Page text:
Walk into one of these stores and you may find the two story, overly bright florescent lighting, large crowds and excess of merchandise intoxicating. You’ll notice a few of this season’s new arrivals like a Classic Maxi dress for $15.90, or a Ribbed Knit pencil skirt for $9.90. 
But what’s not on most shopper’s minds is how these low prices can be sustained. Or that Forever 21 has faced over 50 copyright lawsuits for stealing designs of actual fashion industry artists.
H&M’s profits climbed 17 percent in 2014, which is leading to the opening of 400 new stores, so they’ve made their business model work very well. Taking a look at exactly what that model is reveals how they may be cutting the corners so easily.
We know the quality of the clothing isn’t as genius in engineering, the material not as luxurious—because that’s okay with us. Instead of two high quality items to rotate, we have six that will wear out fairly quickly. Then they’re soon replaced with a current, trendier version.
Katie Wicker, a middle college senior student, believes you will get what you pay for.
“If I’m paying more for it I’d expect it to last longer, but if I’m only paying so much for I don’t expect it to last long,” she said.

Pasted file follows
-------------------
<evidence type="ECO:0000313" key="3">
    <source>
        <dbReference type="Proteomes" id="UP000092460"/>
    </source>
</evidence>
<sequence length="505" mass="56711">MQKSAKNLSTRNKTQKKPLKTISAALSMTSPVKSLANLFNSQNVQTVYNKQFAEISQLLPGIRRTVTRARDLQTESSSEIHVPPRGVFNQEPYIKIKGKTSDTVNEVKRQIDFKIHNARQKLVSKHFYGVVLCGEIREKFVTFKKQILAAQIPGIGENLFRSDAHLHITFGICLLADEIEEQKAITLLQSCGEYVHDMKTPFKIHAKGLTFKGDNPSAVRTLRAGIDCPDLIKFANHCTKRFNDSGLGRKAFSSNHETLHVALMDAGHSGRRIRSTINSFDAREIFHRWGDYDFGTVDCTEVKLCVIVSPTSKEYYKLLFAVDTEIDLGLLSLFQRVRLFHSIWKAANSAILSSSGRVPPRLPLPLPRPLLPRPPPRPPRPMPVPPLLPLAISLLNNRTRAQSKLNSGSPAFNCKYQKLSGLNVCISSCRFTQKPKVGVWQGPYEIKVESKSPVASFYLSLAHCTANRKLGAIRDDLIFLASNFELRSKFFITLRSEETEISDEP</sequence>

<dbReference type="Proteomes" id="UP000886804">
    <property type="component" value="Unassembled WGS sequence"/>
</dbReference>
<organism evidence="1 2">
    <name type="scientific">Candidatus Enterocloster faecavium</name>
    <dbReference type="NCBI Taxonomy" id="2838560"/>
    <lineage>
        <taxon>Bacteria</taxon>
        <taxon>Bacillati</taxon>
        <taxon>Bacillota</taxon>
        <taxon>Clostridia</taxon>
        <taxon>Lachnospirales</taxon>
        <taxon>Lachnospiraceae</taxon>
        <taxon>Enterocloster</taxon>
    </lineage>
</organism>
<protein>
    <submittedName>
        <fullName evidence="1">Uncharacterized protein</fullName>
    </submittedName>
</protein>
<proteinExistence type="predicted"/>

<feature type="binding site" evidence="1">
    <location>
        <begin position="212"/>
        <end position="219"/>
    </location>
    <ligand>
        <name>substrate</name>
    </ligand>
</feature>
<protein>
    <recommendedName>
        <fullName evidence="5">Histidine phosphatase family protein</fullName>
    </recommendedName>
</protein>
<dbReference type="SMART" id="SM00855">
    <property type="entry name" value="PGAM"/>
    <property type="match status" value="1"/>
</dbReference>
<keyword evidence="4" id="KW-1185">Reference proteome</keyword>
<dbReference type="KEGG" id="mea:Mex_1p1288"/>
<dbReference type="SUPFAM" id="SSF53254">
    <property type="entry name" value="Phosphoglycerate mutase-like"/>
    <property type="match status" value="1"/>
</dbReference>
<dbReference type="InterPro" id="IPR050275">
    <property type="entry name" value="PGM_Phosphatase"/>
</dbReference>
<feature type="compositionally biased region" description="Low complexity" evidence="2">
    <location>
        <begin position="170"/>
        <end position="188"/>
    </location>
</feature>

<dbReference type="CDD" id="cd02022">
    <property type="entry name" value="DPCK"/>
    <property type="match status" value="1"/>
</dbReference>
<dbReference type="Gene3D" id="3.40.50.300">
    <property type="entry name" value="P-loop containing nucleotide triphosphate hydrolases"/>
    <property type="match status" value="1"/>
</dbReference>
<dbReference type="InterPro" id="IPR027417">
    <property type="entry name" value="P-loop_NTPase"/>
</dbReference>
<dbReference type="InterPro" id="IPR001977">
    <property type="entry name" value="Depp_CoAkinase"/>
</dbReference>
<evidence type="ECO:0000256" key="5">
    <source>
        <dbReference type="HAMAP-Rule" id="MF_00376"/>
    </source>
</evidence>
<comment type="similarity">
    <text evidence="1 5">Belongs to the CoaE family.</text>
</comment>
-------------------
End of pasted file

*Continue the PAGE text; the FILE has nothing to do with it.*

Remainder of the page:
Repeating the clothes we wear has become such a heightened concern that we’re over-purchasing new items at an averaging biweekly basis. The uncomfortable fabrics, questionable craftsmanship and low wear life of these clothes make consumers feel better about throwing them out in a couple of months anyhow.
As far as knowing why these clothes are so cheap, like most people Wicker really just hadn’t considered it.
“I probably don’t want to know, to be honest. It’s probably a really sick twisted child labor story,” she said.
The working conditions of all laborers is a concern, and the International Labour Organization estimates that 260 million children are employed in the world, 170 million which are engaged in child labor, which the UN defines as any work under a counties legal age limit to work or that is unfit for children. The ILO reported that from 2000 to 2012 there was a decrease in child labor in the world by 30 percent, but there are still many children who are willing to work for low wages, often being persuaded with promises of a raise that will never come.